PHAM QUOC TRU (Viet Nam) said the Vietnamese State attached special importance to the policy of ensuring the equal rights of all ethnic groups, and considered it a decisive factor for the country’s sustainable development. Protection of the fundamental rights of ethnic people was guaranteed by a variety of Vietnamese legislation, particularly as it was stated in the Constitution that the State pursued the policy of equality, unity, and mutual support among all peoples, and the strict prohibition of all acts of ethnic discrimination and division. In reality, the international community had increasingly recognized the tremendous achievements and efforts made by Viet Nam in respecting and guaranteeing human rights.
It was Viet Nam’s view that the Special Rapporteur on the situation of human rights and fundamental freedoms of indigenous people was ill-informed on the real situation in Viet Nam. In fact, the information contained in the report was sheer fabrication from unreliable sources that aimed at smearing the State, causing instability, dividing the Central Highlands ethnic minorities and undermining the great national unity bloc and integrity. The Government of Viet Nam was committed to being constructively engaged with the United Nations mechanisms, human rights mechanisms and the international community as a whole to ensure the protection of human rights and freedoms. As far as the Special Rapporteur was concerned, Viet Nam had serious concerns about the relevance of the working methods he had used, which damage his credibility in the future.
ENZO BITETTO GAVILANES (Venezuela) said that Venezuela's constitution recognized the rights of indigenous people, who were able to fully enjoy their individual and collective rights. The Government had guaranteed that any extraction of natural resources in indigenous areas would not affect the economic, social or cultural rights of the people.
It was important to continue to monitor infringements of human rights and international humanitarian law, and Venezuela acknowledged the impact counter-terrorism measures could have on the economic, social and cultural rights. In that respect, the construction of the barrier in Israel was having a great detrimental effect on the socio-economic conditions in the occupied Palestinian territory and prevented the Palestinian people from realizing their economic, social and cultural rights.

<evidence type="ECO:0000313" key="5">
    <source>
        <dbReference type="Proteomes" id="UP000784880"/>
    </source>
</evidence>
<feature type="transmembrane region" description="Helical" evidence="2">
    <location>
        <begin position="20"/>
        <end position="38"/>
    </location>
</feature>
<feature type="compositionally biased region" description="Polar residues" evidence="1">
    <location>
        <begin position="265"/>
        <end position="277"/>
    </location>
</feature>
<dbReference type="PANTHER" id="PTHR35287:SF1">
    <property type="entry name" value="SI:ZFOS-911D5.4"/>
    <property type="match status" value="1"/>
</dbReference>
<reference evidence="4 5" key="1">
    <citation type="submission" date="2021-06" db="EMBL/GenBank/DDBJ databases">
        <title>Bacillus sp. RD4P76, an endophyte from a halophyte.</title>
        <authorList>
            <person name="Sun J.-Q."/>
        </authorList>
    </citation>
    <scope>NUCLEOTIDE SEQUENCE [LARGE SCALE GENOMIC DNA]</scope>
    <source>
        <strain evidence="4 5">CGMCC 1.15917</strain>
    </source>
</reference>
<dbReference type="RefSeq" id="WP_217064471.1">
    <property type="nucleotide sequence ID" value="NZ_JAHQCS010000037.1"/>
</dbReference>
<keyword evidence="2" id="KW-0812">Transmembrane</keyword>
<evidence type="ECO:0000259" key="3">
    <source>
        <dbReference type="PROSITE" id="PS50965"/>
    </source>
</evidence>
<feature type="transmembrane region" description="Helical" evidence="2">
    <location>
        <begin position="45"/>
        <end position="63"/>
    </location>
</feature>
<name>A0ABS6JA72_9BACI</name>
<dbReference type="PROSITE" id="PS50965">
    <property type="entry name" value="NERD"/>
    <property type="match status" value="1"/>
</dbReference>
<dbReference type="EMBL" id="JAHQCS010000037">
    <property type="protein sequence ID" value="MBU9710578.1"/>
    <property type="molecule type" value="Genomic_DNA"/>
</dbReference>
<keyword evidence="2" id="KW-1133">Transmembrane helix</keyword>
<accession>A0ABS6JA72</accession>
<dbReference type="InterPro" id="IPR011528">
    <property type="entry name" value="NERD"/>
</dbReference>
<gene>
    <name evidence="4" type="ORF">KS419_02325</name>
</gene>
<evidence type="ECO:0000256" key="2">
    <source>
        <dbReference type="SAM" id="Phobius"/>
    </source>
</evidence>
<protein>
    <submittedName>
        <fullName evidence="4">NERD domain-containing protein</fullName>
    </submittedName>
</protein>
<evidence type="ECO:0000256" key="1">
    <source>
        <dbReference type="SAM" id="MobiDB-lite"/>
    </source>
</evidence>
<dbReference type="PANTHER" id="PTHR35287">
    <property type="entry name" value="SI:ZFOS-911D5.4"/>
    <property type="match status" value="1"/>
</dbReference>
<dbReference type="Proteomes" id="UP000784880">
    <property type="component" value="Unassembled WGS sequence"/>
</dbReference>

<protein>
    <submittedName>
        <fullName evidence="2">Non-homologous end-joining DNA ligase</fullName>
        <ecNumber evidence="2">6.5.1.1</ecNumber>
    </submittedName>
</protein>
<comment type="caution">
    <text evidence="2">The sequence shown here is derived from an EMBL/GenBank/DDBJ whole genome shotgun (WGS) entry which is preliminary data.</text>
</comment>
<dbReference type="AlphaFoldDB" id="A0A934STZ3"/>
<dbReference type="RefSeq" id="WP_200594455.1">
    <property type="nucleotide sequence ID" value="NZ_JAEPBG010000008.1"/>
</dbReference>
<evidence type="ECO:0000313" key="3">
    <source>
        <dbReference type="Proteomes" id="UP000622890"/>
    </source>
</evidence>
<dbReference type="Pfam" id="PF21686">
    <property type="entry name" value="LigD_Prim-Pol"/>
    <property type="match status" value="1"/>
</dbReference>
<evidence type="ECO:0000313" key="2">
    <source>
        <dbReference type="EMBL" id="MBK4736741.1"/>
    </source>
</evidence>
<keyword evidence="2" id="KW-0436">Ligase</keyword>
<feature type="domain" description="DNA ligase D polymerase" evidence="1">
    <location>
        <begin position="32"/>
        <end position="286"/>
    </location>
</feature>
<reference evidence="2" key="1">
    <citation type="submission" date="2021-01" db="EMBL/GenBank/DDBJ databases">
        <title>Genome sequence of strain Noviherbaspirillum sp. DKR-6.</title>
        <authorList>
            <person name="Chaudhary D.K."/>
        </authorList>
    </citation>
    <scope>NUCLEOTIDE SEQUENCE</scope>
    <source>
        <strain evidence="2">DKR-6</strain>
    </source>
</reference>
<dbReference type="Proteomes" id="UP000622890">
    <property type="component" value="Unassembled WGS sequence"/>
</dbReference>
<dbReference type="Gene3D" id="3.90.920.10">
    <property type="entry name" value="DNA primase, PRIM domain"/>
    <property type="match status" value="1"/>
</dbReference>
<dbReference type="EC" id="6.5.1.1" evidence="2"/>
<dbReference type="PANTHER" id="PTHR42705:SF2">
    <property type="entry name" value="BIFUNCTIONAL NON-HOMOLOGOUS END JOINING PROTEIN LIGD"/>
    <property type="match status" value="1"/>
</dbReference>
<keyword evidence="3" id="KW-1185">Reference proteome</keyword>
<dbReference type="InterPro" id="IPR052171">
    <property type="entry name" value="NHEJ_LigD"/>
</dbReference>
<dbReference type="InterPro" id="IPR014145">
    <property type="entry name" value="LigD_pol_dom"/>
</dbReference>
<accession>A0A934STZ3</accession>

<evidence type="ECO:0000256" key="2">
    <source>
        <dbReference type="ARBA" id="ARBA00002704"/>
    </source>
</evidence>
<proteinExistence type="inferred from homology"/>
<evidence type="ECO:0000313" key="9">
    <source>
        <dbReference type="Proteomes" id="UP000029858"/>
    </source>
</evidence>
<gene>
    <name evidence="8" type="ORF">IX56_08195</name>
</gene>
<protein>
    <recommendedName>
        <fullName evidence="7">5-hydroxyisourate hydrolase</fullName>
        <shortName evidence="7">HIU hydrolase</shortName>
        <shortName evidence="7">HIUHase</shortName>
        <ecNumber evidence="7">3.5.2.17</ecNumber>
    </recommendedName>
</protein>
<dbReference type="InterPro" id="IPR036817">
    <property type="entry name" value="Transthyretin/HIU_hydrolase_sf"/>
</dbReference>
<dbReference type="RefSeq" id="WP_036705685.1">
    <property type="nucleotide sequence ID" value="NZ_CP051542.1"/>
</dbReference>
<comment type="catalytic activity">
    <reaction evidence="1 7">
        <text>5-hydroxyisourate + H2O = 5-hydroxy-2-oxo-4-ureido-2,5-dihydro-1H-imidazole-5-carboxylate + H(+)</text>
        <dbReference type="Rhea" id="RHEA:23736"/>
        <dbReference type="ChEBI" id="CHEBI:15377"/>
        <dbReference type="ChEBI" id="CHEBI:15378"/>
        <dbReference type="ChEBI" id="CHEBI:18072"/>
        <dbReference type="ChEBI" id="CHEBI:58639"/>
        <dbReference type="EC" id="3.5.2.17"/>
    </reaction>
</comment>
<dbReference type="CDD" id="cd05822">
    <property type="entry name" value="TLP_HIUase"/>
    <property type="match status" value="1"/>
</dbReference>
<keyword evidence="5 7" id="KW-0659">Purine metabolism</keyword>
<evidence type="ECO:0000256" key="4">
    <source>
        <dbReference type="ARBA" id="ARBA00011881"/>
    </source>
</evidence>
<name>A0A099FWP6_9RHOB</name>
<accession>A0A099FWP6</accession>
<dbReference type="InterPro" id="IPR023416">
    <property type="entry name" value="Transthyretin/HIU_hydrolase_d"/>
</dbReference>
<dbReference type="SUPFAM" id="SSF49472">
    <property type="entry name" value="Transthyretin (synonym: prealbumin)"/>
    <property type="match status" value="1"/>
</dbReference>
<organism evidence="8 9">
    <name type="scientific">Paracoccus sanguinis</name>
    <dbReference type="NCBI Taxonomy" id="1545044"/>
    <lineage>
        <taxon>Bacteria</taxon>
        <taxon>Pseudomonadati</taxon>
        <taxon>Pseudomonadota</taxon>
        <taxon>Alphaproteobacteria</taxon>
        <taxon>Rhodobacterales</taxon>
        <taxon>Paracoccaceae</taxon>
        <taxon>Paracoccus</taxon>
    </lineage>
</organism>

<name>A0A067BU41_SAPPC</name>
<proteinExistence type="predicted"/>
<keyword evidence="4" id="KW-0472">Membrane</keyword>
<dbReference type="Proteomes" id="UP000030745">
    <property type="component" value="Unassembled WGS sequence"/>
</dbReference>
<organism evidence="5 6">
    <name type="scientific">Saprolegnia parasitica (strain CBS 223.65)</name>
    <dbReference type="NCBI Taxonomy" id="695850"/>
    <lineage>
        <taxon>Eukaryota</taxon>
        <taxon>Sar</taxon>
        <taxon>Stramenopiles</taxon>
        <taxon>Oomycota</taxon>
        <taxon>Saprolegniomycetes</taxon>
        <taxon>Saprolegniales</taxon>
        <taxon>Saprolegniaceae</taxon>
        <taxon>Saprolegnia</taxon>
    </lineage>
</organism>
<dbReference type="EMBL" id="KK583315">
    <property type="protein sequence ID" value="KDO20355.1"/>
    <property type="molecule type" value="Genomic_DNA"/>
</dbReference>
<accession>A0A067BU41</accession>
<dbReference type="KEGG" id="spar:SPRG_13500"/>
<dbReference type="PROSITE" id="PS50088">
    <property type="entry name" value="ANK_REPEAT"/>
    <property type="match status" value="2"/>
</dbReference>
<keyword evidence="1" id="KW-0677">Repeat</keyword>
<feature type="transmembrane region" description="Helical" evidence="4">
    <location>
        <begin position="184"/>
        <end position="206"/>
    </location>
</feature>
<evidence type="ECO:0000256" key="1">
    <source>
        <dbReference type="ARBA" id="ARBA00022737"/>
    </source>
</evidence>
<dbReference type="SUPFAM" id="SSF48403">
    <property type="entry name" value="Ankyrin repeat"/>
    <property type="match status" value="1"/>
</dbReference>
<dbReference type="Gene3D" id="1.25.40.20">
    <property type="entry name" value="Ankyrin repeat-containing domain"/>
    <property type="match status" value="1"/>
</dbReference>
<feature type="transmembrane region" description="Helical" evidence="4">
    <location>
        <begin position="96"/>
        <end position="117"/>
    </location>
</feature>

VEBJORN HEINES (Norway) said that the report by the Special Rapporteur on the situation of human rights and fundamental freedoms of indigenous people was a substantive and important contribution to Norway's own national process on those issues. Norway had reiterated on several occasions that the United Nations Declaration on the Rights of Indigenous Peoples, as adopted by the General Assembly, represented a framework for improved partnership.
On the issue of terrorism and the listing of individuals and entities as terrorists, the Special Rapporteur on the promotion and protection of human rights and fundamental freedoms while countering terrorism was asked to elaborate on concrete measures in that regard.
Rights of Reply
ITZHAK LEVANON (Israel), speaking in an right to reply, said Israel was touched by the interest expressed by Cuba, Egypt and Algeria, among others, and hoped that those countries would respond favourably to the request by Mr. Scheinin to visit their countries. The observer of Palestine had revealed his true nature in his statement – his words were words of hatred, and his comments an utter disrespect to Holocaust survivors and cheap demagoguery. His words were evocative of George Orwell’s in 1984 – that the past had been erased.
MOHAMMED ABU-KOASH, (Palestine), speaking in an right to reply, said Palestine wished to remind the distinguished representative of Israel that his problem was not with a delegation, it was that Israel was the occupier of Palestinian, Syrian, and Lebanese territories. The speaker’s statement had been very clear, and he wished to remind the representative of Israel, that if he liked poetry, Israel had made subjugation and occupation its motto. Palestinians, like their brethren in South Africa, would overcome, like those in Soweto. Those who suffered in Europe, those who came from concentration camps, from the ghettos, should not act as Palestine’s masters – they should know the meaning of suffering. They should draw lessons from the peaceful solution, the compromise based on the withdrawal of Israel from all Occupied Arab Territories. Only then would Israel be treating the Palestinians as equal.
ITZHAK LEVANON (Israel), speaking in a second right to reply, said this was cheap demagoguery, and Israel would not lower itself to the level of responding to it.
MOHAMMED ABU-KOASH, (Palestine), speaking in a second right to reply, said the Special Rapporteur, Mr. Scheinin, had asked Israel to abide by international law. If that was cheap talk, it was up to the delegation of Israel to consider.
For use of the information media; not an official record